“There doesn’t appear to be a great deal of change with a 1-foot increase, but with 3 feet change we’ll see a dramatic change. Many of the tidal flats are gone,” said Chaffee, joking that with a sea level change over 3 feet, the Narrow River won’t be so narrow. “We’ll see the salt marsh turn to a tidal flat, which will turn into open water.”

So what can be done to stem these potential loses?

“As far as restoration goes, there are a couple of methods,” she said. “First, we need better drainage to get that standing water off the marsh to stop the cycle of subsidence and vegetation die-off.”

Chaffee noted that Save the Bay is helping with salt marsh assessments north of Middlebridge to identify areas that are stressed, and creating runnels, or “micro-creeks,” to drain pools and get standing water off the marsh. There have been some successes with revegetation in these areas, though what’s growing back might not have been there before.
“What these areas are revegetating to is variable. They’re not necessarily restoring to high marsh species, but at least we’re preventing that die-off,” she said.

But this doesn’t address the elevation issue. “We’re trying to add sediment to marsh surface, which is counterintuitive because we typically try to remove it,” she said. “But adding sediment layers, on the order of inches, will give marshes the elevation gain needed for vegetation to persist.”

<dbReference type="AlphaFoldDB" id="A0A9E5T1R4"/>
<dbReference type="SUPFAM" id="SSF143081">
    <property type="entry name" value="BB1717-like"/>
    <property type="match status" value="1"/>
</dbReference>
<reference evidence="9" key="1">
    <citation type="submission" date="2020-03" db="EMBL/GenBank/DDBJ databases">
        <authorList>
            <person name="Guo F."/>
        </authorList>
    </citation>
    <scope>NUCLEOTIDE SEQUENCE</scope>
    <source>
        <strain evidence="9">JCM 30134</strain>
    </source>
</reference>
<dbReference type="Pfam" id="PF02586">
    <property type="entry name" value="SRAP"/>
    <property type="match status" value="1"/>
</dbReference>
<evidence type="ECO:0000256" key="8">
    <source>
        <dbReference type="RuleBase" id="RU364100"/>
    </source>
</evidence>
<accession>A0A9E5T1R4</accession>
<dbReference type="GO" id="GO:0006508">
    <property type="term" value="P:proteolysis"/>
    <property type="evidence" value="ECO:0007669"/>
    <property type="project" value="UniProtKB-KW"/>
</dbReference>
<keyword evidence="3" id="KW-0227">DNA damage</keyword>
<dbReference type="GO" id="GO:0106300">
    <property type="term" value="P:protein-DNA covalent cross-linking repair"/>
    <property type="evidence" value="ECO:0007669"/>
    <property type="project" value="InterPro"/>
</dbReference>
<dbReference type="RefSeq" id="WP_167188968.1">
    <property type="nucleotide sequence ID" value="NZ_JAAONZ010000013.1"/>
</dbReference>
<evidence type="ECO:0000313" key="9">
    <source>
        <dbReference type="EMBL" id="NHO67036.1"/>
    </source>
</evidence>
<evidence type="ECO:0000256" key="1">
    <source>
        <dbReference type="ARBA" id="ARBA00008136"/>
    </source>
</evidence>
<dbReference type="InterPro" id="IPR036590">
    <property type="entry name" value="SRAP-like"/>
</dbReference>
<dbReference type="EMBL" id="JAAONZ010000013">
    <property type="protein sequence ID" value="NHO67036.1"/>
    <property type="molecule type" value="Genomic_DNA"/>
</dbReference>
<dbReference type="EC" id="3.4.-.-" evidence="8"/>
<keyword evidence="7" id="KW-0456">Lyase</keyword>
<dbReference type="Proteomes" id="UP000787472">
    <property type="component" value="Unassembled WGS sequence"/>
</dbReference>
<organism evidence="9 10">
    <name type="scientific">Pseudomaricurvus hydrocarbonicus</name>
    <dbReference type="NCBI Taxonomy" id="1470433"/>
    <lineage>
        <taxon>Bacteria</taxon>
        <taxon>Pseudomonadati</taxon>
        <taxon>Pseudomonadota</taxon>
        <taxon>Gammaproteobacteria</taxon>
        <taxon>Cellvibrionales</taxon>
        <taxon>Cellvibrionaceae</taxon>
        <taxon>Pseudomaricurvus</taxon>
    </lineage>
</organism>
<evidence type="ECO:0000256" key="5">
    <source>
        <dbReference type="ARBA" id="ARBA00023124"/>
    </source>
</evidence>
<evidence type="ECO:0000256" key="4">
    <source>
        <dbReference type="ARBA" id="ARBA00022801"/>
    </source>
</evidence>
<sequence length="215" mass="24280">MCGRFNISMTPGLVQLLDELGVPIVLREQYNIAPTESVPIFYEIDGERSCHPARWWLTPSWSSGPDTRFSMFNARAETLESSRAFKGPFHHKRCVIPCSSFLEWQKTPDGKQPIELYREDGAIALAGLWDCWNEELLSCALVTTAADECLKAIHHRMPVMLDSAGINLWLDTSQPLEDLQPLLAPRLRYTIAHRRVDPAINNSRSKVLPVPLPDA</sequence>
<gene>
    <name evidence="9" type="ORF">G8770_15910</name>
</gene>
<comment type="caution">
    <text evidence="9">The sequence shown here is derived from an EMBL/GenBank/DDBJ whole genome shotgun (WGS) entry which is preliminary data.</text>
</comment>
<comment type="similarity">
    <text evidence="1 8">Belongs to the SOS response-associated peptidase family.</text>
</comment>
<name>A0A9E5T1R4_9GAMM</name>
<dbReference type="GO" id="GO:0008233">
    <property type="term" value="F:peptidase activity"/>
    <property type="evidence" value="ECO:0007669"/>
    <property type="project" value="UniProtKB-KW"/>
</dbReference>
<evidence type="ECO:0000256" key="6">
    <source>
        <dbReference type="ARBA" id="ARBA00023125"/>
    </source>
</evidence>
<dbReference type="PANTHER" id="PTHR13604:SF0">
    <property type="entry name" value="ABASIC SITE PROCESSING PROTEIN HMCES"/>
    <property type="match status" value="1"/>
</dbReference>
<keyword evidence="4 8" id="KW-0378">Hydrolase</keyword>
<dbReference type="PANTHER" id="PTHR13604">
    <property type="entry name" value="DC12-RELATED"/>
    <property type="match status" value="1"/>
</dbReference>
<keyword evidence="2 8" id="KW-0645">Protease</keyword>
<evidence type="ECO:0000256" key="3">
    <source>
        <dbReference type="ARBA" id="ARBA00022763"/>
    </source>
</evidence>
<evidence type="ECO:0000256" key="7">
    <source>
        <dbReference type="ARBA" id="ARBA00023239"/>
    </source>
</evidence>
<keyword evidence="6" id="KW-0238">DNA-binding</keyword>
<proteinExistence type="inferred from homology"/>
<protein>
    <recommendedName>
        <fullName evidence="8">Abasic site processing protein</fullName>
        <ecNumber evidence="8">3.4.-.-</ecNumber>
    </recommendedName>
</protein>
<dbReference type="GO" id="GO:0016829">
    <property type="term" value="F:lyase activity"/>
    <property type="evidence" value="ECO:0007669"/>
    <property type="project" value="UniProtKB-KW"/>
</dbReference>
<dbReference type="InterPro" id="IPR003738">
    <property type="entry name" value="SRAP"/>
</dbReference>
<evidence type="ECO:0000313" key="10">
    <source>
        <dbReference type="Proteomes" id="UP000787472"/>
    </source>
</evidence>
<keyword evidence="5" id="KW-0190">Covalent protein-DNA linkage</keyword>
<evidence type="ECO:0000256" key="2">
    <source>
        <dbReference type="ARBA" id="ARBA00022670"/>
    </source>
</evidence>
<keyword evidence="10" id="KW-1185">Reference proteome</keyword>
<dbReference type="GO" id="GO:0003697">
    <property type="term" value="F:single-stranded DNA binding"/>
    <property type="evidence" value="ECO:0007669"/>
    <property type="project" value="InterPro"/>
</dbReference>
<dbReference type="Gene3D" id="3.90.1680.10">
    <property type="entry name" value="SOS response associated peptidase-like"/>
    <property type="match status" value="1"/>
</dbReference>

“We’re starting to shift our thinking in terms of [sediment] being a resource for our marshes.”

In order to do this, dredging has become a recommended restoration action, and tidal flats within Narrow River are being looked at as possible resources. Not only will sediment material be provided to elevate vulnerable areas, but new habitat will be created that will support eelgrass growth, according to Chaffee. The amount of sediment that can be dredged is limited, so resources will be invested in areas within the marsh that aren’t functional anymore but have higher elevation so require less sediment.

“Sediment has a pretty bad rap,” said Chaffee. “We’re definitely concerned about sediment in our storm waters for water quality reasons, but we’re starting to shift our thinking in terms of it being a resource for our marshes.”

Another challenge for marshes, especially the Narrow River, is motorboat wakes that accelerate erosion along the marsh edge. To counter these impacts, “living shorelines” have been established. Three 100-foot sections along the river south of Middlebridge have been developed by The Nature Conservancy, and other partners, to test various techniques from coir logs made from coconut fibers to bagged oyster shells.

“Living shorelines started this spring, so it’s still too early to say what’s working,” said John Torgan, director of ocean and coastal conservation for the Nature Conservancy. “We’ll be monitoring in terms of accretion of sediment and looking for ecological benefits. We hope to help slow erosion and encourage re-colonization of native plants and animals.”

Monitoring and assessment efforts will continue for the next two growing seasons to fully understand the changing landscape of Rhode Island’s salt marshes,  in order to provide better management and protection of these valuable habitats.


– Meredith Haas | Rhode Island Sea Grant Research Communications Specialist